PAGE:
DRM, if you're a gamer you've probably heard of it and if not then odds are likely that you've still been affected by it. DRM, short for Digtial Rights Management, is what companies use to attempt to ensure that people pay for what they get; in other words, DRM is meant to stop people from pirating software. From things like OS and development suites, to digital copies of movies and music, and of course, games.
Now, don't get me wrong; there's absolutely nothing wrong with game companies and developers wanting to protect their copyrights and actually make money from what they are selling. These days though, it seems that most DRM is going in the completely wrong direction. By becoming more and more pervasive and envasive, DRM has lead to a lot of misery on both sides of the gaming equation. Companies lose customers who believe the DRM to be obtrusive and overbearing, and gamers might not play the games they want to play, or have to bend to what the the rulesdemands they do in order to play them.
A good example of how DRM has hurt both sides of the equation is Spore. Released in 2008 Spore was a hotly anticipated game from Will Wright, creator of the Sim series. However, when EA revealed that Spore would be using a DRM system called SecuROM the shit really hit the fan. SecuROM was a rootkit program that installed itself onto your harddrive without your knowledge or consent, and remained there even if you uninstalled the game. EA found itself facing a class action lawsuit over the decision to make SecuROM the DRM. More importantly, there was a massive and instant consumer backlash against Spore, leading it to be pirated by a staggering 1.7 million people, earning it the disgraceful title of "The Most Pirated Game Ever". Now, it would be foolish to say that every person, or even a majority of the people that pirated the game did so in protest to the DRM, but was it a factor? Absolutely.
The problem with a lot of DRM these days is that it seems to be evolving into a race between developers and pirates, and the innocent gamers -- the ones that pay for their purchases -- are the ones caught in the middle and taking the most damage from the fight. It may come off as a somewhat defeatist attitude, but let's face it, as long as there is someone that doesn't want to pay money, there will be piracy. People will crack any amount or kind of DRM given enough time and enough desire to do so. Throwing greater and greater amounts of DRM at them only provides them with more of a challenge and greater bragging rights about how they cracked the latest, toughest codes. In the meantime the average gamer is the one that ends up having to deal with crap like SecuROM, or games that demand an online connection at all time to be played, like Assassin's Creed: Brotherhood did at one point. All you get are companies spending more money on solutions that clearly aren't working, and gamers getting more and more frustrated by what they have to put up with.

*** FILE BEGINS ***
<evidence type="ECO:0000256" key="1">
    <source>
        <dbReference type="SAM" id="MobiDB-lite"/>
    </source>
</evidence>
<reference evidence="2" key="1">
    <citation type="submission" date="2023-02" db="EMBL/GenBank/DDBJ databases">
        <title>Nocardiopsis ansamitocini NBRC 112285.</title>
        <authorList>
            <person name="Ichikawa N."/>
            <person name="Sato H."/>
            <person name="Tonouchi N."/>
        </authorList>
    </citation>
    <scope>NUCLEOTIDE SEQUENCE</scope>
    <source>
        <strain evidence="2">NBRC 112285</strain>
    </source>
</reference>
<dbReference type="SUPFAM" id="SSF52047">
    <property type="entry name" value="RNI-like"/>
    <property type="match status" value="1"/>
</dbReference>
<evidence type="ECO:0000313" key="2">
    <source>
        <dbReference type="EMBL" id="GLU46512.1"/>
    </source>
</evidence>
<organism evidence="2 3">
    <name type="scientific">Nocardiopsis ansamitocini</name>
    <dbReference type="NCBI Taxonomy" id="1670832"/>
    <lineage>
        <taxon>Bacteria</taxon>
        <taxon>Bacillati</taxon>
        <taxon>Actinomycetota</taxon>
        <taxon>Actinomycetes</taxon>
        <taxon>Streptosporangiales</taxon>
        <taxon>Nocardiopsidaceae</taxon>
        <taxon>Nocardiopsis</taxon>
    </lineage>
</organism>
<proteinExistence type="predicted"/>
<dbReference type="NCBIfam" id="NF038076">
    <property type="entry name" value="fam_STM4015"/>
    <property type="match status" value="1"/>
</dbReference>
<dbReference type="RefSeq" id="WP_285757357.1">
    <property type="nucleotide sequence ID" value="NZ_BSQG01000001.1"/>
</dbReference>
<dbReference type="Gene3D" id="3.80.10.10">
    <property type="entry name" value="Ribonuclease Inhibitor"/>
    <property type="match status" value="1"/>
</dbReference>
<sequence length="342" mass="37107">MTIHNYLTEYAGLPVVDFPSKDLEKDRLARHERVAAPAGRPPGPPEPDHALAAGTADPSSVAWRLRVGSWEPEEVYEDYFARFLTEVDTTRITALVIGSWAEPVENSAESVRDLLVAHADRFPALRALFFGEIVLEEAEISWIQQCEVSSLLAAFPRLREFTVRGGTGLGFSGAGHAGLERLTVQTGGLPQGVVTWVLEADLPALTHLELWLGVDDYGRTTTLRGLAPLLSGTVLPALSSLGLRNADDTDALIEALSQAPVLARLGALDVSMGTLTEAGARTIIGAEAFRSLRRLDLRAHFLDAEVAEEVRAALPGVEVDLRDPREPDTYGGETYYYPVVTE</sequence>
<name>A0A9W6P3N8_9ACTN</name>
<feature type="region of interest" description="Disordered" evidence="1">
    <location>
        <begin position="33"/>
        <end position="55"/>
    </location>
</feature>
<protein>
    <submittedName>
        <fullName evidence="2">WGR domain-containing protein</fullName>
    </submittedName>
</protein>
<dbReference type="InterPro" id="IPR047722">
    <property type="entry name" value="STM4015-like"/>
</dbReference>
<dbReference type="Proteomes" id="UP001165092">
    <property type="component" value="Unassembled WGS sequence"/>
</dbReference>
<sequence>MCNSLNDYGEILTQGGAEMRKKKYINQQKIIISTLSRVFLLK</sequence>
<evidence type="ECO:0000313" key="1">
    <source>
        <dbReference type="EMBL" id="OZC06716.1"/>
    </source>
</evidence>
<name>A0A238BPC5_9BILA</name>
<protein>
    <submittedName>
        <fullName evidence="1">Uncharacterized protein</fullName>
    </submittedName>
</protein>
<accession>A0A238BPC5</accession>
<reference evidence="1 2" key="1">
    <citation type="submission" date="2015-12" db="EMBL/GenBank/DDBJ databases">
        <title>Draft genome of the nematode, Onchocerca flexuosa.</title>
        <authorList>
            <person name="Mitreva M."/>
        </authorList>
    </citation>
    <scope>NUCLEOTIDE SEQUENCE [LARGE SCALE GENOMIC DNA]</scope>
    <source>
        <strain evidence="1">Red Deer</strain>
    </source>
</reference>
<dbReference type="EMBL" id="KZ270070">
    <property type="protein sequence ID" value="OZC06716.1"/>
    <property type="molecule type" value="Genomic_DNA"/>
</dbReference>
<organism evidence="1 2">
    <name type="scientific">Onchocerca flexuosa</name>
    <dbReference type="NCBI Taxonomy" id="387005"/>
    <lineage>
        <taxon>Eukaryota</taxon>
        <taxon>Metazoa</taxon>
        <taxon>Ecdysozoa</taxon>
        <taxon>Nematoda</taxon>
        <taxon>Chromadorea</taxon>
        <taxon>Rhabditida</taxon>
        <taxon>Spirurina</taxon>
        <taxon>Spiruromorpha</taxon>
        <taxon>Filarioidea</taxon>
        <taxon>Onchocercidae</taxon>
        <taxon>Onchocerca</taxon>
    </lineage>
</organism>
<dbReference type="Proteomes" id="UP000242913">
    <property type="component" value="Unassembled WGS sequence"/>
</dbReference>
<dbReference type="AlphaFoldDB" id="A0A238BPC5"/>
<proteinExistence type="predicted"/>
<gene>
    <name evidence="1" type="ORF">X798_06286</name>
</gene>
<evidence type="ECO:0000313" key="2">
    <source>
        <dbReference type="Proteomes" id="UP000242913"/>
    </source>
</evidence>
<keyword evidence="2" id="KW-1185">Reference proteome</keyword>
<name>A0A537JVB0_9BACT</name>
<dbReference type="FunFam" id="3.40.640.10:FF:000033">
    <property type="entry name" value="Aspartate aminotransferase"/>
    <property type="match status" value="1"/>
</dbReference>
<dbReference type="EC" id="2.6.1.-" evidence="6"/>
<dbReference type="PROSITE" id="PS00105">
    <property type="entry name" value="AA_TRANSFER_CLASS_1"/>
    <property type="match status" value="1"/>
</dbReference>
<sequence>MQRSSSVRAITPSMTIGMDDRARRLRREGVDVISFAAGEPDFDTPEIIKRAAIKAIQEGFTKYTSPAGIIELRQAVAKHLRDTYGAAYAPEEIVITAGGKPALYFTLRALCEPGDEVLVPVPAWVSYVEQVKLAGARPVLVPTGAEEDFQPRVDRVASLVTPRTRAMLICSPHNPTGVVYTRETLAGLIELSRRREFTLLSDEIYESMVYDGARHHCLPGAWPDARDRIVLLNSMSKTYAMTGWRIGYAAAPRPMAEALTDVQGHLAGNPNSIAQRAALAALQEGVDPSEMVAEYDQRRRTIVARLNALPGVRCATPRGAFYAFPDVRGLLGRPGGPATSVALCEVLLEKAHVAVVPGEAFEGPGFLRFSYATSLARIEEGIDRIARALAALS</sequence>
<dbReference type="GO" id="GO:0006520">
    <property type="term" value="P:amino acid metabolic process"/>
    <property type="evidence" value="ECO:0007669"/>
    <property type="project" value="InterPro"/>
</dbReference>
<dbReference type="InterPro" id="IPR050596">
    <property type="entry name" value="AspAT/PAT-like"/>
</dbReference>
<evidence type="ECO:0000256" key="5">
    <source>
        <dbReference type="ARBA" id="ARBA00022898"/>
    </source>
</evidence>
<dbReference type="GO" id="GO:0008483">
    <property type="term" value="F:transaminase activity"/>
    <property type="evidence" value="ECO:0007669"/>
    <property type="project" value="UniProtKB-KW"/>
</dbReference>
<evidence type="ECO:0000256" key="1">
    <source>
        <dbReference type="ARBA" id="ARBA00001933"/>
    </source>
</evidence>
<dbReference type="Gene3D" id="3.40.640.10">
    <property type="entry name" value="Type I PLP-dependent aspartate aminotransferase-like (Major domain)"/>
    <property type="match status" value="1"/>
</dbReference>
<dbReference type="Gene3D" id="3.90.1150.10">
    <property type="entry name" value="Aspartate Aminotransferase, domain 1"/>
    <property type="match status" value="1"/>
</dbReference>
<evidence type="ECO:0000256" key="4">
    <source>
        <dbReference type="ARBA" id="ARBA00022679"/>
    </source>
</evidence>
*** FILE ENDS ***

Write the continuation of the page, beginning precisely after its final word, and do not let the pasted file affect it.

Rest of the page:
So, is there a solution?
Well, yes and no. There isn't any kind of perfect catch-all solution that will guarantee that a game will never be pirated. However, I believe that the future of DRM isn't about an ever increasingly difficult and intrusive methodology to ensure that gamers are "playing nice" rather, I believe that the best DRM is the kind that has already seen use in the past and even recently: most notably in Batman: Arkham Asylum.
What did this DRM do, you ask? Well, if you had purchased the game the DRM did nothing, just like it should. If the game detected that you were playing from a pirated disc or copy though, then the game gimps Batman, making his glide-jump move -- a somewhat pivotal part of the gameplay -- absolutely useless. Eventually there would be a room that a person playing a pirated copy of the game simply cannot get past, because it requires use ot the glide-jump in order to proceed.
This is the kind of DRM we need: the kind that doesn't punish players, but pirates. The kind of DRM that is subtle, insidious, and utterly hilarious to hear about a game pirate falling pray to. This isn't even the only example of this type of DRM, and although with enough patience it probably is possible to override the DRM, the fact that the subtly of it makes it incredibly difficult to catch on that something is wrong -- which leads to moments like a person playing a pirated copy asking what's wrong with his game only to be flat out told their playing a stolen copy -- makes the subtle game mechanic screwing DRM an obvious choice that pleases both the developers need to protect their materials, but also the average gamer who not only doesn't have to jump through hoops, but also gets to laugh alongside the devs when the pirates get screwed over.